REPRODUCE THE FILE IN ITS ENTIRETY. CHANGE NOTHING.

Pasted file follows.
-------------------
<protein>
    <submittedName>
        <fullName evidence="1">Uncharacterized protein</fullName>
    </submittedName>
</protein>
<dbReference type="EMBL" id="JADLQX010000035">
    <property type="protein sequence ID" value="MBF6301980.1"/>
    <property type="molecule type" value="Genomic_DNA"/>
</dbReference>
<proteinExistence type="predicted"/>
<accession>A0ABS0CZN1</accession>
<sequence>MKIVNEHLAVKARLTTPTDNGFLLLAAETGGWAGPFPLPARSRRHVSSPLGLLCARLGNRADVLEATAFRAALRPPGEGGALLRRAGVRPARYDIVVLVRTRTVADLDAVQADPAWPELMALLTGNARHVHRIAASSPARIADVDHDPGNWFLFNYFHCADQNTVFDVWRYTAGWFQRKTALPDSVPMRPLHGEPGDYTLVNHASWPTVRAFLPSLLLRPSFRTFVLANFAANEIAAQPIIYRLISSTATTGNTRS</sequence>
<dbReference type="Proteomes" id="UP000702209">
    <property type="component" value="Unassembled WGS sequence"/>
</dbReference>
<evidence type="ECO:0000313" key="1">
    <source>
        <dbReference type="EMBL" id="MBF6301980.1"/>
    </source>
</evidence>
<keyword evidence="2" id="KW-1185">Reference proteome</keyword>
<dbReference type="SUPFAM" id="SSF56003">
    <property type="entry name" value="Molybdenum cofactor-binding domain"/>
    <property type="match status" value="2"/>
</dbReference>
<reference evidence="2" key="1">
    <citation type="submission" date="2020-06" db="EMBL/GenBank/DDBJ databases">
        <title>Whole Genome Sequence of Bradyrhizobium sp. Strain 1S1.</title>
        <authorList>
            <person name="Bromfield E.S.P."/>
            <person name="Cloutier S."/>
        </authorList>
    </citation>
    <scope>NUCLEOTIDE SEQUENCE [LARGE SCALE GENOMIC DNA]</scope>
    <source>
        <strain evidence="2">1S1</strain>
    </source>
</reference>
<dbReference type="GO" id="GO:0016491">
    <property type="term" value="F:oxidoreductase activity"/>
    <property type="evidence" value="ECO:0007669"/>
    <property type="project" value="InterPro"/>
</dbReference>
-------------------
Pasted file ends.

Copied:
<protein>
    <submittedName>
        <fullName evidence="1">Uncharacterized protein</fullName>
    </submittedName>
</protein>
<dbReference type="EMBL" id="JADLQX010000035">
    <property type="protein sequence ID" value="MBF6301980.1"/>
    <property type="molecule type" value="Genomic_DNA"/>
</dbReference>
<proteinExistence type="predicted"/>
<accession>A0ABS0CZN1</accession>
<sequence>MKIVNEHLAVKARLTTPTDNGFLLLAAETGGWAGPFPLPARSRRHVSSPLGLLCARLGNRADVLEATAFRAALRPPGEGGALLRRAGVRPARYDIVVLVRTRTVADLDAVQADPAWPELMALLTGNARHVHRIAASSPARIADVDHDPGNWFLFNYFHCADQNTVFDVWRYTAGWFQRKTALPDSVPMRPLHGEPGDYTLVNHASWPTVRAFLPSLLLRPSFRTFVLANFAANEIAAQPIIYRLISSTATTGNTRS</sequence>
<dbReference type="Proteomes" id="UP000702209">
    <property type="component" value="Unassembled WGS sequence"/>
</dbReference>
<evidence type="ECO:0000313" key="1">
    <source>
        <dbReference type="EMBL" id="MBF6301980.1"/>
    </source>
</evidence>
<keyword evidence="2" id="KW-1185">Reference proteome</keyword>
<dbReference type="SUPFAM" id="SSF56003">
    <property type="entry name" value="Molybdenum cofactor-binding domain"/>
    <property type="match status" value="2"/>
</dbReference>
<reference evidence="2" key="1">
    <citation type="submission" date="2020-06" db="EMBL/GenBank/DDBJ databases">
        <title>Whole Genome Sequence of Bradyrhizobium sp. Strain 1S1.</title>
        <authorList>
            <person name="Bromfield E.S.P."/>
            <person name="Cloutier S."/>
        </authorList>
    </citation>
    <scope>NUCLEOTIDE SEQUENCE [LARGE SCALE GENOMIC DNA]</scope>
    <source>
        <strain evidence="2">1S1</strain>
    </source>
</reference>
<dbReference type="GO" id="GO:0016491">
    <property type="term" value="F:oxidoreductase activity"/>
    <property type="evidence" value="ECO:0007669"/>
    <property type="project" value="InterPro"/>
</dbReference>